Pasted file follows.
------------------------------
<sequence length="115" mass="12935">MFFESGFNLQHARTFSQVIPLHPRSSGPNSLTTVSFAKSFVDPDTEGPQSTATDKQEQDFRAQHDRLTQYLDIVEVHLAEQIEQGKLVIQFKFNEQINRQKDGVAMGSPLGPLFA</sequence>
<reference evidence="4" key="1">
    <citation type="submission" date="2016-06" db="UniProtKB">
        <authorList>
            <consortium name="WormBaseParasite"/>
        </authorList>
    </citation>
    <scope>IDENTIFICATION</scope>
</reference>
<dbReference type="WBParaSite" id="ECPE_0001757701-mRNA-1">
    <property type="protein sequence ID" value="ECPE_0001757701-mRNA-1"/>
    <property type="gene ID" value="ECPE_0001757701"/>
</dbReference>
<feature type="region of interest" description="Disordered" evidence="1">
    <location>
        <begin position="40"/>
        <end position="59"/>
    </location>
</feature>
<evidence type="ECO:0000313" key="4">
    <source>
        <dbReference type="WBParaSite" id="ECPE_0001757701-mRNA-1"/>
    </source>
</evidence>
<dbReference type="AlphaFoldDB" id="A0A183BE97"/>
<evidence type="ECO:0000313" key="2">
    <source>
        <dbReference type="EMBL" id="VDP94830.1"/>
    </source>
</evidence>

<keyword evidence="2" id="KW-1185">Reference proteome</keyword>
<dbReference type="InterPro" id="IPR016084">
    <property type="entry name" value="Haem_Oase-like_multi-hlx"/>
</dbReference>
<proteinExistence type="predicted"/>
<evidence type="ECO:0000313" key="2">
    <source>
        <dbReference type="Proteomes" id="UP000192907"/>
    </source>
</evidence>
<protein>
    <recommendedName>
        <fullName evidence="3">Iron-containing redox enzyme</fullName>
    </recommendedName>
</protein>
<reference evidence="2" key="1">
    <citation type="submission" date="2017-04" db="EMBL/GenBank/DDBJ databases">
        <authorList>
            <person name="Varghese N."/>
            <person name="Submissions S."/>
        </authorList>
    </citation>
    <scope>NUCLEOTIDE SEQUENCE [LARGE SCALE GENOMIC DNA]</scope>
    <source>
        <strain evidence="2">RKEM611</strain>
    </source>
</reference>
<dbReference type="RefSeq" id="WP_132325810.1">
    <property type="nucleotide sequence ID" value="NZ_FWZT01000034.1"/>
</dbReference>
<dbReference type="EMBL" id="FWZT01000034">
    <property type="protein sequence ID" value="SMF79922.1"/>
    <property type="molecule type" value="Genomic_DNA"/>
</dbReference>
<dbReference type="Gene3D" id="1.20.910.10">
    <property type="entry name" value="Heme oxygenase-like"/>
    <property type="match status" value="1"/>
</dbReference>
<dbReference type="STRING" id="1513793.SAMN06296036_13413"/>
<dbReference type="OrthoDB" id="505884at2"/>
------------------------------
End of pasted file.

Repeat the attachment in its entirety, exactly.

<sequence length="115" mass="12935">MFFESGFNLQHARTFSQVIPLHPRSSGPNSLTTVSFAKSFVDPDTEGPQSTATDKQEQDFRAQHDRLTQYLDIVEVHLAEQIEQGKLVIQFKFNEQINRQKDGVAMGSPLGPLFA</sequence>
<reference evidence="4" key="1">
    <citation type="submission" date="2016-06" db="UniProtKB">
        <authorList>
            <consortium name="WormBaseParasite"/>
        </authorList>
    </citation>
    <scope>IDENTIFICATION</scope>
</reference>
<dbReference type="WBParaSite" id="ECPE_0001757701-mRNA-1">
    <property type="protein sequence ID" value="ECPE_0001757701-mRNA-1"/>
    <property type="gene ID" value="ECPE_0001757701"/>
</dbReference>
<feature type="region of interest" description="Disordered" evidence="1">
    <location>
        <begin position="40"/>
        <end position="59"/>
    </location>
</feature>
<evidence type="ECO:0000313" key="4">
    <source>
        <dbReference type="WBParaSite" id="ECPE_0001757701-mRNA-1"/>
    </source>
</evidence>
<dbReference type="AlphaFoldDB" id="A0A183BE97"/>
<evidence type="ECO:0000313" key="2">
    <source>
        <dbReference type="EMBL" id="VDP94830.1"/>
    </source>
</evidence>

<keyword evidence="2" id="KW-1185">Reference proteome</keyword>
<dbReference type="InterPro" id="IPR016084">
    <property type="entry name" value="Haem_Oase-like_multi-hlx"/>
</dbReference>
<proteinExistence type="predicted"/>
<evidence type="ECO:0000313" key="2">
    <source>
        <dbReference type="Proteomes" id="UP000192907"/>
    </source>
</evidence>
<protein>
    <recommendedName>
        <fullName evidence="3">Iron-containing redox enzyme</fullName>
    </recommendedName>
</protein>
<reference evidence="2" key="1">
    <citation type="submission" date="2017-04" db="EMBL/GenBank/DDBJ databases">
        <authorList>
            <person name="Varghese N."/>
            <person name="Submissions S."/>
        </authorList>
    </citation>
    <scope>NUCLEOTIDE SEQUENCE [LARGE SCALE GENOMIC DNA]</scope>
    <source>
        <strain evidence="2">RKEM611</strain>
    </source>
</reference>
<dbReference type="RefSeq" id="WP_132325810.1">
    <property type="nucleotide sequence ID" value="NZ_FWZT01000034.1"/>
</dbReference>
<dbReference type="EMBL" id="FWZT01000034">
    <property type="protein sequence ID" value="SMF79922.1"/>
    <property type="molecule type" value="Genomic_DNA"/>
</dbReference>
<dbReference type="Gene3D" id="1.20.910.10">
    <property type="entry name" value="Heme oxygenase-like"/>
    <property type="match status" value="1"/>
</dbReference>
<dbReference type="STRING" id="1513793.SAMN06296036_13413"/>
<dbReference type="OrthoDB" id="505884at2"/>